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Direct Response Marketing

Regulations Not Typical

1 Dec, 2009 By: Thomas Haire Response

Goldstein contends that creating a “net impression” about your product through the use of testimonials may be a good way to initially test how stringently the FTC applies the new Guides. “In the revised Guides, the FTC has reiterated the longstanding principle that all advertising claims will be evaluated based on the net impression of the advertising as a whole,” she says. “If the overall net impression of the show and the testimonials is that the results depicted in the testimonials are highly individualized and not representative of the results that consumers may generally expect to achieve, the advertiser need not necessarily disclose what the generally expected results will be.” She believes that the requirement to disclose expected results would only be “triggered when the net impression of the advertising is that the testimonials being presented are in fact typical or representative of the general consumer experience.”

Goldstein adds, “For example, selecting a range of testimonial experiences and including more detail about each endorser’s personal experiences in a manner that highlights their individuality may help create the proper net impression.”

Sater reminds marketers that the Guides are just that — Guides, not laws. “There is another possible alternative, here — even if the FTC may not like it, thereby making it a risky alternative until someone does it right and proves it can be done — and here’s what it is: keep running ads with testimonials and use ‘results not typical’ disclaimers, just like before, but make it crystal clear in those ads that the best and most impressive testimonials are not results that generally will be experienced, but are there to inspire people as to what is possible in the extreme case.”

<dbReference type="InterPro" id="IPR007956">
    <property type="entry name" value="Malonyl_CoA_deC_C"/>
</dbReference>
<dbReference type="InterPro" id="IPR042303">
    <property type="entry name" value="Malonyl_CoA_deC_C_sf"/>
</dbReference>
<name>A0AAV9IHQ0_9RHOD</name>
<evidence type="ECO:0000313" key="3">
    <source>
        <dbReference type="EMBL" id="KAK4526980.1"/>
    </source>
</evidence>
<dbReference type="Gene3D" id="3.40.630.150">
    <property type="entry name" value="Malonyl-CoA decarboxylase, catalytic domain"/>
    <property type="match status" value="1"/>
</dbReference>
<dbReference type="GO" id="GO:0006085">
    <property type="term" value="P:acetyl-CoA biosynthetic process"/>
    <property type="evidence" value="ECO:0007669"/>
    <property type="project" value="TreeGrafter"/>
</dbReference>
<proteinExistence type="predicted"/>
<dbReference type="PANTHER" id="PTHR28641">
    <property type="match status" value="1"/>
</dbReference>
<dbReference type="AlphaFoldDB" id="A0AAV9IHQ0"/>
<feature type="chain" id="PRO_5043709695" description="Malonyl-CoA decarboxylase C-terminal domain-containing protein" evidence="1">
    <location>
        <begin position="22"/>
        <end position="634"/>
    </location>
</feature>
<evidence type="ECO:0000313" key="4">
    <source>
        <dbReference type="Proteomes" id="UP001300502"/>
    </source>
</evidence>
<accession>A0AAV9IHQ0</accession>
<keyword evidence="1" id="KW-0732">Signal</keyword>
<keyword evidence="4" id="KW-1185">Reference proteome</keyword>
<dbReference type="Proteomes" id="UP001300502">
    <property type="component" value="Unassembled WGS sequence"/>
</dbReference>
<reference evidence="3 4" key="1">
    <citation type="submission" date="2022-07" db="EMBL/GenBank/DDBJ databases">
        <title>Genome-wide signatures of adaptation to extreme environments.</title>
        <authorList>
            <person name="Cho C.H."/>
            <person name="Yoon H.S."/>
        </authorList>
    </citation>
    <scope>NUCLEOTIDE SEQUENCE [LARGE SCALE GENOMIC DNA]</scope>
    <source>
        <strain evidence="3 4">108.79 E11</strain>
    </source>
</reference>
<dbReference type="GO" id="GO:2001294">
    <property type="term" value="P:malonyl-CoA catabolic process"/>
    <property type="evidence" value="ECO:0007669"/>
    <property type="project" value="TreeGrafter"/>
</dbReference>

Are Celebrity Endorsers Now on the Hook?He contends that in a footnote to the new Guides, “even the FTC had to admit that it can’t ‘rule out the possibility that a clear, conspicuous, and informative disclaimer could accomplish [the] goal [of making it clear that a particular testimonialist’s experience is not typical].’” Sater says more aggressive marketers may test this footnote, adding, “The FTC’s pronouncement that, in its opinion, ‘results not typical’ disclaimers don’t work is just that: an opinion. It isn’t Gospel, it isn’t in the Ten Commandments, and it isn’t even law. That means that with a well-written, well-produced ad that goes out of its way to trumpet the atypicality of its most impressive testimonials, the FTC understands that it will be hard-pressed to prove that the ordinary consumer who sees that ad draws the conclusion that those testimonials are the typical results.”

Sater goes on to qualify his opinion. “Of course, if you are totally averse to any legal risk, this would not be the best approach for you, at least until someone else has done it and shown it can be done.”

However, Goldstein offers a differing thought. “Marketers should ensure that the selection of testimonials presents a balanced view,” she says. “Shows that concentrate upon and show only the most extraordinary and remarkable experiences are likely to be subject to greater scrutiny and present a heightened risk of running afoul of the Guides.”

Document Everything
Another key issue includes documentation and substantiation of claims — especially those made in testimonials and those that fall closer to the “generally expected results” concept promulgated by the new FTC guides. Many marketers may be financially unprepared to do the kind of testing that the new Guides seem to push on marketers. However, legal experts believe strong documentation is crucial and can be accomplished by all marketers, from entrepreneurs to the corporations, in an essentially painless way.

Sater says, “The FTC suggests marketers who use who use testimonials that contain statements about their experiences should disclose the level of performance that customers should generally expect” from the product if it is used as depicted in the ad. The FTC wants each such marketer to figure out, before going public with its ad, what the ‘generally expected performance’ is for its product, when it is used in the depicted circumstances, and wants that marketer to disclose that ‘clearly and conspicuously.’ If a marketer wants to go down that road, then it would be well advised to invest time and money to figure out the ‘generally expected performance.’”

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